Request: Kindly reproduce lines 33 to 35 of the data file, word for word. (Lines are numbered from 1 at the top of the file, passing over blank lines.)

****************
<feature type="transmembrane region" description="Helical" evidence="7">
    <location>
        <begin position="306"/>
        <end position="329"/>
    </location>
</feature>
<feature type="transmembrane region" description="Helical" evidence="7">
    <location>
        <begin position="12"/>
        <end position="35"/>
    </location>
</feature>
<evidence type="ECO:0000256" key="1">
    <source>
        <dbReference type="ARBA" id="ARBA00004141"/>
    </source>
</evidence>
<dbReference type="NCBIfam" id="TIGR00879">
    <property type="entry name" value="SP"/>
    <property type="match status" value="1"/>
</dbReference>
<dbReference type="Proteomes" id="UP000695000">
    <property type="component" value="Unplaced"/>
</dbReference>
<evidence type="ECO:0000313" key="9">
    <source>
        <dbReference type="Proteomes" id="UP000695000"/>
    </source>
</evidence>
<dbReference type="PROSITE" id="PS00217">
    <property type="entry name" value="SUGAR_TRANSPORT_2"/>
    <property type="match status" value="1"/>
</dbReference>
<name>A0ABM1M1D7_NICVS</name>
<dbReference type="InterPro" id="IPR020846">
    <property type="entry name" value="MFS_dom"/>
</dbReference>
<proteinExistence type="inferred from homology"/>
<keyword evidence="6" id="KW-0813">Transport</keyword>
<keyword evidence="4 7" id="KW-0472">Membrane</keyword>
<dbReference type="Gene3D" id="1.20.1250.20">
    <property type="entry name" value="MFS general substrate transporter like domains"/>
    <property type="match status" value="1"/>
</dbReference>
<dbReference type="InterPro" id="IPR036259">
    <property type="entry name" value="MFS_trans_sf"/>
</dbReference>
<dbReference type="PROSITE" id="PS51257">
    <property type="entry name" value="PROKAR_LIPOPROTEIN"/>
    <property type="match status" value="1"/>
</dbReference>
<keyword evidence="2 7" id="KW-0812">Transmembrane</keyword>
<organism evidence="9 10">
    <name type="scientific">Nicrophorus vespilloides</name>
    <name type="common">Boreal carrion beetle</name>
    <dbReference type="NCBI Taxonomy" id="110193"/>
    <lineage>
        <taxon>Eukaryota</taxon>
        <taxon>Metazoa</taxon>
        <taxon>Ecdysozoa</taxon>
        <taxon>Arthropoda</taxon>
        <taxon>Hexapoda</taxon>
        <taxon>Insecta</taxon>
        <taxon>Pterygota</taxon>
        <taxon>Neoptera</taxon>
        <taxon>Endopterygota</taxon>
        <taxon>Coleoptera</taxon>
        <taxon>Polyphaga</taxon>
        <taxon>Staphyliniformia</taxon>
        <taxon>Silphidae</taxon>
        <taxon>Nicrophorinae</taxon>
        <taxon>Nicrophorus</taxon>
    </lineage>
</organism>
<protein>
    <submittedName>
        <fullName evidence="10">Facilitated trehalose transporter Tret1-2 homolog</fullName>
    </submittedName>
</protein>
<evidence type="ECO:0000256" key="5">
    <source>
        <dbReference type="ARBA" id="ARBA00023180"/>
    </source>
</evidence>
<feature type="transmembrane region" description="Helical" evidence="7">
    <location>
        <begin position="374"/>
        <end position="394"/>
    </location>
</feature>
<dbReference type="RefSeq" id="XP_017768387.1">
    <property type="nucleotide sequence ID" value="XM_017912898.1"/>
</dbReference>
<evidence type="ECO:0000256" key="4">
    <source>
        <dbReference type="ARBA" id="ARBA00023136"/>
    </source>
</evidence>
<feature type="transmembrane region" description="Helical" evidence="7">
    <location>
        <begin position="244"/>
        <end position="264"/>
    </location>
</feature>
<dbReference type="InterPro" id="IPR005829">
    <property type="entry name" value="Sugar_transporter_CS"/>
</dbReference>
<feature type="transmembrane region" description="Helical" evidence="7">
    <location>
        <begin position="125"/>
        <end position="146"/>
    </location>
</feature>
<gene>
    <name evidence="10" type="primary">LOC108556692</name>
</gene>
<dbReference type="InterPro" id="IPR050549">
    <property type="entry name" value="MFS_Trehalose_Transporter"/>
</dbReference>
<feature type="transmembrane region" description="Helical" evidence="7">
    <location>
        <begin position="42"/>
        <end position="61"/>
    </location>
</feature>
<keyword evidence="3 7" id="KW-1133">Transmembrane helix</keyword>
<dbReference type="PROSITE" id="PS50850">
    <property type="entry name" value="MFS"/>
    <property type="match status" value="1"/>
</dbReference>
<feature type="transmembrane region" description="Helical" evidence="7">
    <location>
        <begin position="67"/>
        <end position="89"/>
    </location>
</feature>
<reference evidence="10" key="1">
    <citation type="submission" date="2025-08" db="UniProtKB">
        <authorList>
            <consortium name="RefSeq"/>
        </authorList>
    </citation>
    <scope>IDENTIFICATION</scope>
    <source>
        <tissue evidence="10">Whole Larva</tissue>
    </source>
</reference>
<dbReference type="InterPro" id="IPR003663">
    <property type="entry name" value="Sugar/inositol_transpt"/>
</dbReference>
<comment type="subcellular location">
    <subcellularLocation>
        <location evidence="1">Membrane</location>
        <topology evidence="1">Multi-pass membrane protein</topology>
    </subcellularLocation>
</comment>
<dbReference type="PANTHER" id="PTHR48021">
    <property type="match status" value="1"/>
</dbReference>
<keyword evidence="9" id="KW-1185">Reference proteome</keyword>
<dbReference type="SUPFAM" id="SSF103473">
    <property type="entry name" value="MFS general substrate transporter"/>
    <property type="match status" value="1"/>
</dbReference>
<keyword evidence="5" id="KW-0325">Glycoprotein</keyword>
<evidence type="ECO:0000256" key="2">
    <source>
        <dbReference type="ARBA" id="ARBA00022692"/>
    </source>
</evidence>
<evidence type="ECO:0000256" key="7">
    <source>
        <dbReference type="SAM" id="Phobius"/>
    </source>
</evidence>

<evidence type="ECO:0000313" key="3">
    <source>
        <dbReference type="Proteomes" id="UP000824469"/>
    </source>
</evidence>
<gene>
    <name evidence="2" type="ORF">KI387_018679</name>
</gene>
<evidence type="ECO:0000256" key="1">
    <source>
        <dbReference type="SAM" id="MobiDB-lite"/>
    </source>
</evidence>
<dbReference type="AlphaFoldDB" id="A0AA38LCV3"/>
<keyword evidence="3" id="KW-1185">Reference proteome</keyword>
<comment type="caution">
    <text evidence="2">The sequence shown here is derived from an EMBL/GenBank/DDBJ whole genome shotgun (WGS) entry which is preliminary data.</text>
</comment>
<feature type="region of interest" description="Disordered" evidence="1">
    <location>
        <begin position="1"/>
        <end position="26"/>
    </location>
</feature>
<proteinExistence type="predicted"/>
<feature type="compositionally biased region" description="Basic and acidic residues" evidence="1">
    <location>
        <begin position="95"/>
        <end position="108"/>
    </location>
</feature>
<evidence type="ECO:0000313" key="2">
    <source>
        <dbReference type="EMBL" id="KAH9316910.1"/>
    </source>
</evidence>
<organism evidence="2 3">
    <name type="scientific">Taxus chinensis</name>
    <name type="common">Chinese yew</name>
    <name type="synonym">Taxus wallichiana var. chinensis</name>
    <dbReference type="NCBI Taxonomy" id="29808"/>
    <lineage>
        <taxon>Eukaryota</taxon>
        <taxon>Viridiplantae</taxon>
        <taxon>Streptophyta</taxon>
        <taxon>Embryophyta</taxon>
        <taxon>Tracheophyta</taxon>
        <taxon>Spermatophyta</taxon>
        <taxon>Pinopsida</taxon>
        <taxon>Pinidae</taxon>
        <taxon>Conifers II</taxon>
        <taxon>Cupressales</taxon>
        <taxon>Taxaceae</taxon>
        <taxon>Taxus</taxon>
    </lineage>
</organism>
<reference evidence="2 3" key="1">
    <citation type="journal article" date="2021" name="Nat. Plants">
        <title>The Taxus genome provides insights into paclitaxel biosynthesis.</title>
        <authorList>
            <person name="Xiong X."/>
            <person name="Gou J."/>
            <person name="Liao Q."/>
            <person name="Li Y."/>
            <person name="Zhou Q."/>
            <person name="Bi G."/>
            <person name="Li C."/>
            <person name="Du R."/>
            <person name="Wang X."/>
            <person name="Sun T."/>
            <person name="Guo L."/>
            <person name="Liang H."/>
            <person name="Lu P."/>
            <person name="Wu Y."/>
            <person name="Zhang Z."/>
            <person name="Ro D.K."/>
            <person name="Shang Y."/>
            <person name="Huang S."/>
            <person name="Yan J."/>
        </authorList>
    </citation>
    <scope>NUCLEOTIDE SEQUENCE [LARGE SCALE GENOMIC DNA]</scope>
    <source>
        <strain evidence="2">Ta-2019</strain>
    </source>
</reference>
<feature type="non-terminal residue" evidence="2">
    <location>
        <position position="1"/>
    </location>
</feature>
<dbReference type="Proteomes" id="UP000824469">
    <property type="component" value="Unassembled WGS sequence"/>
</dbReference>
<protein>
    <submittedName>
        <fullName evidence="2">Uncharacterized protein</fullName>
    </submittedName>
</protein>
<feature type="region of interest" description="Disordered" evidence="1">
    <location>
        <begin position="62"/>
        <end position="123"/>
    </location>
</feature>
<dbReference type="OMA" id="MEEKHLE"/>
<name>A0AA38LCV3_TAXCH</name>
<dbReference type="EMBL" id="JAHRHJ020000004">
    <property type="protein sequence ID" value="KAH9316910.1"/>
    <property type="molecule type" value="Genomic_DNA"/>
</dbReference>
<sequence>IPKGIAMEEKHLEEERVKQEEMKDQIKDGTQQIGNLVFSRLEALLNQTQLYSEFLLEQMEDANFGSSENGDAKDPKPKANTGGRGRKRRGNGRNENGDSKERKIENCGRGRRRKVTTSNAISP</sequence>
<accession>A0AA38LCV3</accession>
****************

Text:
</dbReference>
<name>A0ABM1M1D7_NICVS</name>
<dbReference type="InterPro" id="IPR020846">